Wednesday, November 26, 2014

The Definition of Health, and my quest to settle for nothing less

I think of health as a spectrum.On one end, you're dead. On the other, you're flourishing.

Anyone who's everhad a houseplant or a garden knows the difference between a dead plant and a live one, and also the difference between a plant that is doing OK and one that is flourishing.

The World Health Organization defines "health" as:
"a state of complete physical, mental and social well-being and not merely the absence of disease or infirmity."

Let that soak in.
Not merely the absence of disease.
Complete well-being.

When we are diagnosed with a chronic illness, we are told to "accept" our illness and to settle for something far less than the WHO's definition of health. We are told by our doctors that such a dream is now unattainable for us. I have refused to believe this from Day 1. I do not and will not accept it.

I have tried all kinds of alternative medicine over my 21 years since being diagnosed. A lot of it has helped me tremendously, and I've been able to taper off all the lupus and blood pressure drugs, each of the 3 times I've had a flare. And my flares are not minor. They involve kidney failure, congestive heart failure, pleurisy, anemia, and even a stroke. Not mention hair loss, weight loss, fever, exhaustion, neuropathy and chronic pain. (OK I just mentioned those).

Our mainstream doctors are trained to treat us with only 2 tools: prescriptions and surgery. Yes, prescriptions such as prednisone are the reason I am still alive and able to sit here and type about anything at all. 50 years ago, lupus was a death sentence. So I definitely appreciate the existence of life-saving drugs, and I take them when I'm in trouble. I am NOT anti-drug.

However, long-term prescription use is *always* going to have consequences. And sometimes those consequences are very serious. And anyway, drugs can't get you to "flourishing." They can get you to the "not dead" zone, or even the "OK" zone, which is the best we're told top hope for. But being diagnosed in my early 20s, I wanted more than just getting by with "OK" for the next 40-60 years.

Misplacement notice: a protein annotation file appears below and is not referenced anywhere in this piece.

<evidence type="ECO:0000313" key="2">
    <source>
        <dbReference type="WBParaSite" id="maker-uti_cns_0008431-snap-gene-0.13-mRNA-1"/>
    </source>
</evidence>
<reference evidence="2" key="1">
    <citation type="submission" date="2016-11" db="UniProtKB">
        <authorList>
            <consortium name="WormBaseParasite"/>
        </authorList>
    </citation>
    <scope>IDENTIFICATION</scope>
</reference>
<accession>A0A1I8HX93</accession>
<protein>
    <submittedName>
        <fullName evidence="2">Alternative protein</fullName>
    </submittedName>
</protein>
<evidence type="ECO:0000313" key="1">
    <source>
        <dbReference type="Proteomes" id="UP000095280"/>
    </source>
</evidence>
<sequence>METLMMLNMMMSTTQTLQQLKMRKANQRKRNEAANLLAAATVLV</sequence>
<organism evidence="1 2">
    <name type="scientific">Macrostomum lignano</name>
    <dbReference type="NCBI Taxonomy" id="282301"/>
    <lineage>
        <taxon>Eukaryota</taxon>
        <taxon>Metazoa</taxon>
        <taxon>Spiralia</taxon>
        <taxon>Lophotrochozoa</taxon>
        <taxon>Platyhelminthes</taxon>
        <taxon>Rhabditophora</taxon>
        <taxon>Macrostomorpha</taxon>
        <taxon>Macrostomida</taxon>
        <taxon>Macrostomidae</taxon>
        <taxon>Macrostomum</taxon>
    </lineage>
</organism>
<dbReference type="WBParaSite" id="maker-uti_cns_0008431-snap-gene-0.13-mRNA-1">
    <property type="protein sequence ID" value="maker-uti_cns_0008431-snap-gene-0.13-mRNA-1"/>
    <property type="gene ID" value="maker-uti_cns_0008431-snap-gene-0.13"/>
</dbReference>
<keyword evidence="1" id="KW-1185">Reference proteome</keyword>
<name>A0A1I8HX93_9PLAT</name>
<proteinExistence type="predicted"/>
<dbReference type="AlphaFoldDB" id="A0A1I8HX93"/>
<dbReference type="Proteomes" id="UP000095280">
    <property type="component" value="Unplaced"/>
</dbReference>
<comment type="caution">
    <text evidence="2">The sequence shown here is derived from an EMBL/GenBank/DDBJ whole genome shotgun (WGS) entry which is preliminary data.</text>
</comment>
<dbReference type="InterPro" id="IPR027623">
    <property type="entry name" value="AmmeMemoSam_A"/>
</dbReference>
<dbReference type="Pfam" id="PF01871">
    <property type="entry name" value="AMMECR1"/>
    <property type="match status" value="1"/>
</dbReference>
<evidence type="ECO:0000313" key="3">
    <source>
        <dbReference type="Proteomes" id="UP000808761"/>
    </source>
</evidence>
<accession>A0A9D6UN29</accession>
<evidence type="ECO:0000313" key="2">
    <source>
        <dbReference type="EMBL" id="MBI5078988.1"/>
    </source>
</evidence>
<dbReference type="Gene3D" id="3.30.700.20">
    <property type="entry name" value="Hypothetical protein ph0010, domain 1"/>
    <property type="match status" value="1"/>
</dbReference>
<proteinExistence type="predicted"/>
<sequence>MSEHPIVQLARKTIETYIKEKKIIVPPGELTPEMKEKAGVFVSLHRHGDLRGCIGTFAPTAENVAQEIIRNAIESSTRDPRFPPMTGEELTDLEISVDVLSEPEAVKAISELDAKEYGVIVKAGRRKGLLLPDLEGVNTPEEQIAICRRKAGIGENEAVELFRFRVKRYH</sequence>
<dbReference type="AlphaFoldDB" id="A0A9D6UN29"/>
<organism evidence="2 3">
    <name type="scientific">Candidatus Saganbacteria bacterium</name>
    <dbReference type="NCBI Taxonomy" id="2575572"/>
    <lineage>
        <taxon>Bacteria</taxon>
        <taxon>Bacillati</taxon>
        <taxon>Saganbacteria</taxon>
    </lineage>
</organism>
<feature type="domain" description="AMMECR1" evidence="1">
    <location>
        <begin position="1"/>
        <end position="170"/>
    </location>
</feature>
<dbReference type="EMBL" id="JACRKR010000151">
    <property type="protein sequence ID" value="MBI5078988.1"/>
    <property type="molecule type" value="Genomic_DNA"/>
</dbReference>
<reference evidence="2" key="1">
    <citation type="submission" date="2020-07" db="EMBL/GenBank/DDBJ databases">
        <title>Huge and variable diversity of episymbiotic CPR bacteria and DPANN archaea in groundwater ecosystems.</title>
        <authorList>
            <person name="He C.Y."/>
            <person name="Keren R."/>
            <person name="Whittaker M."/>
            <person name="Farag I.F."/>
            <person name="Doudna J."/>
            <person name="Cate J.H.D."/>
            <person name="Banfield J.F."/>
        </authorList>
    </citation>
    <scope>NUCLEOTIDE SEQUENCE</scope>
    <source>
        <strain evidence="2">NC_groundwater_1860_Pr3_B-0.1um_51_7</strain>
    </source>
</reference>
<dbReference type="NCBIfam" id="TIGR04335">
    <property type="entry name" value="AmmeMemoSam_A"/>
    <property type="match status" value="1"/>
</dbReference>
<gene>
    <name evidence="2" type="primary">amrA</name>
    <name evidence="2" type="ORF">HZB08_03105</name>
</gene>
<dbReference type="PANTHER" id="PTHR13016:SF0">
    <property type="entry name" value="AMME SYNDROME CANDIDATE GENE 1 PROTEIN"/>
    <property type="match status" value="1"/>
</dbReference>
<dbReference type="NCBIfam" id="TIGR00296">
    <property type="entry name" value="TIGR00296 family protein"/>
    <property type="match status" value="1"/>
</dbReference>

(Especially since "OK" seemed to mean, from the folks I saw at support groups back then, being 50-100 pounds overweight from the steroids, and thin to no hair. And in some cases, frequent surgeries to replace bones eaten by the steroids. How was this OK?).

Thus, my search for better answers all this time. I wish I could type up every single thing I've tried in one concise blog post, but we're talking 21 years of experiments on myself. And what works for one person doesn't always work for another.

However, there are 2 basic, sustainable habits I would recommend every lupus patient try:

- Qi Gong (also spelled chi gung). This is a deep-breathing, slow-moving Chinese art much like Tai Chi. Make sure you find a practitioner/ DVD that teaches healing chi gung, not warrior chi gung.

- diet modification (eliminating gluten, dairy, eggs, diet soda, sugar). This can be done on your own, or with a health coach, or setting up a pair or more of you to do it together. Or you can do what I did, and get a system that makes it very easy. Here is the system I've been using for the last 63 days. It's both really nutritious *and* it detoxes your system. It has completely eliminated my need for narcotics and I have slimmed down by 6 pounds with no exercise. I'm really pleased with this.

Cheers and good health!

The Singing Patient

Lupus and General Health chat Tues. 12/2 5:30pmEastern

Tuesday, December 2nd
5:30 pm to 6:30 pm Eastern time 
Hospital for Special Surgery and S.L.E. Lupus Foundation present:
Lupus & General Health Chat
Hosted on the HSS Facebook page:
Attendees will be able to ask lupus-related questions and get answers from a panel of experts, which includes rheumatologists, dermatologists, and social workers.

Jogging 100 Feet

Day 62: The vlog is back! Jogging. sorta. once or twice.

The Singing Patient